The benefits of ADR are:

  • Typically cheaper and quicker than litigation

  • More flexible process than Court proceedings governed by the Civil Procedure Rules

  • Can be a confidential process

  • Specialists/experts may be involved rather than lay judges (who may or may not have an understanding of property)


What is litigation?


This is the process of parties taking legal action through the Courts, defined by the Civil Procedure Rules.


Litigation is a public process so it is not possible to preserve confidentiality. Out of Court settlements may be agreed at the last minute to avoid further costs, based on the relative risks of the dispute.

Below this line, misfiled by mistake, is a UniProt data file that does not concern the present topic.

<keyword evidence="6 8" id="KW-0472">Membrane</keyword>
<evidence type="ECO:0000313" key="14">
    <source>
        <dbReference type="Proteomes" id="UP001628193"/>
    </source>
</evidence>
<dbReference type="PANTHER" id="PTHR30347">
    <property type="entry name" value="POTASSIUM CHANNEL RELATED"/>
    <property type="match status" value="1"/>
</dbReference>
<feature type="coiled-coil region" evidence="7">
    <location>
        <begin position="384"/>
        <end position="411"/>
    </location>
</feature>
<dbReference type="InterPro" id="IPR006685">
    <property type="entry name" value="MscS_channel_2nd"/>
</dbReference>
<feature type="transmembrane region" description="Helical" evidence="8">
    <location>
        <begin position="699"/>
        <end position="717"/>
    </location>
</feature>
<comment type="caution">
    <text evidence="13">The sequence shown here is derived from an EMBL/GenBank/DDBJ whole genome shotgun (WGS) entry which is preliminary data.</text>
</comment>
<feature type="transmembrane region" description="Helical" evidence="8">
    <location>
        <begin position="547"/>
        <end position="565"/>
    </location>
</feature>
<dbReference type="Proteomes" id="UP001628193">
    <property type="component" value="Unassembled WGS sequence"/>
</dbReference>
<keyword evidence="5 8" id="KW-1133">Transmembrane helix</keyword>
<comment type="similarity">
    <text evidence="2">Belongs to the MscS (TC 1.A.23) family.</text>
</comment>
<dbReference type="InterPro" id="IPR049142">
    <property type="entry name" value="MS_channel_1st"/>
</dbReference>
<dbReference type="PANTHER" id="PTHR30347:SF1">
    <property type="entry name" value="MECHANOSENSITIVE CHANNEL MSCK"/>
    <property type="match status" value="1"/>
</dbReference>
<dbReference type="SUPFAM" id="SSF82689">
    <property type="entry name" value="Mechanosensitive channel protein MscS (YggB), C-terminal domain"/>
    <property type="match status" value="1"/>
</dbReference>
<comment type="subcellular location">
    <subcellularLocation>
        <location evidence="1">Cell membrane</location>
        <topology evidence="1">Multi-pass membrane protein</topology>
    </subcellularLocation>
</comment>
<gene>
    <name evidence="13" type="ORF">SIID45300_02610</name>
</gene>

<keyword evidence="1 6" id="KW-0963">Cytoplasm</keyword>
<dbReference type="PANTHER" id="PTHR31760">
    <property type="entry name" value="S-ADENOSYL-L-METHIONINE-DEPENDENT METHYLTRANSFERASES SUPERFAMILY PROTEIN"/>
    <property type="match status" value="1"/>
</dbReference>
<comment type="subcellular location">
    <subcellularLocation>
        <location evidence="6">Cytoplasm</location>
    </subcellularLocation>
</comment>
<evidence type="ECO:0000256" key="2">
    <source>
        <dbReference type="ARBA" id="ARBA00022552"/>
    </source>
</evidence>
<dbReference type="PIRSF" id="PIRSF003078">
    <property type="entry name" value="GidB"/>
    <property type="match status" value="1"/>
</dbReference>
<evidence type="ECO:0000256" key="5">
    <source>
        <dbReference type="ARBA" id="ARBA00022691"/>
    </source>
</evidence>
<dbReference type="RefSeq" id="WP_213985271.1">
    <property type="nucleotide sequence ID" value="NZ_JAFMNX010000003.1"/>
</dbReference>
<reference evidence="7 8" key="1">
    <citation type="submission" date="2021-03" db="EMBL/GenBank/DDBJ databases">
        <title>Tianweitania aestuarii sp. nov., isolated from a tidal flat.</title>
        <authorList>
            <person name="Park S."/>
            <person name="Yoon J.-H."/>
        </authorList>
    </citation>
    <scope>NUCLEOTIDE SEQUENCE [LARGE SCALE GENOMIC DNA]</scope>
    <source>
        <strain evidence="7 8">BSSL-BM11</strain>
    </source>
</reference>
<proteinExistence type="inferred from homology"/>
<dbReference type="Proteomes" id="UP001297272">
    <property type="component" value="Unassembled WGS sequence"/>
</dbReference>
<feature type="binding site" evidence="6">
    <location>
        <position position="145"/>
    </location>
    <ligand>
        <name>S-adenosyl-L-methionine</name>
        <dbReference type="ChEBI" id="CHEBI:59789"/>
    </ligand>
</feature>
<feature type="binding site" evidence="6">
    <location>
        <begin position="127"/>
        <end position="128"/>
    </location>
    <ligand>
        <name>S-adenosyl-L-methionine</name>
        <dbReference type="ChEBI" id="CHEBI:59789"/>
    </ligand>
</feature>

What ADR procedures are available?

  • Mediation 

  • Conciliation

  • Adjudication

  • Arbitration

  • Independent expert determination

What is mediation?

A confidential process where a neutral party facilitates negotiations between the parties.

What is conciliation? Similar to mediation, although a conciliator is also required to express their opinion on the dispute.

What is adjudication?

A statutory UK dispute resolution procedure with a timeframe of 28-42 days, which is akin to a simple arbitration. 

It reaches an interim binding decision until the dispute is finally determined by another process, e.g. litigation, arbitration or mutual agreement.

What is arbitration?

Arbitration is governed by the Arbitration Act 1996, where a third party receives written evidence or verbal evidence at a hearing from the parties’ representatives and makes a legally binding decision.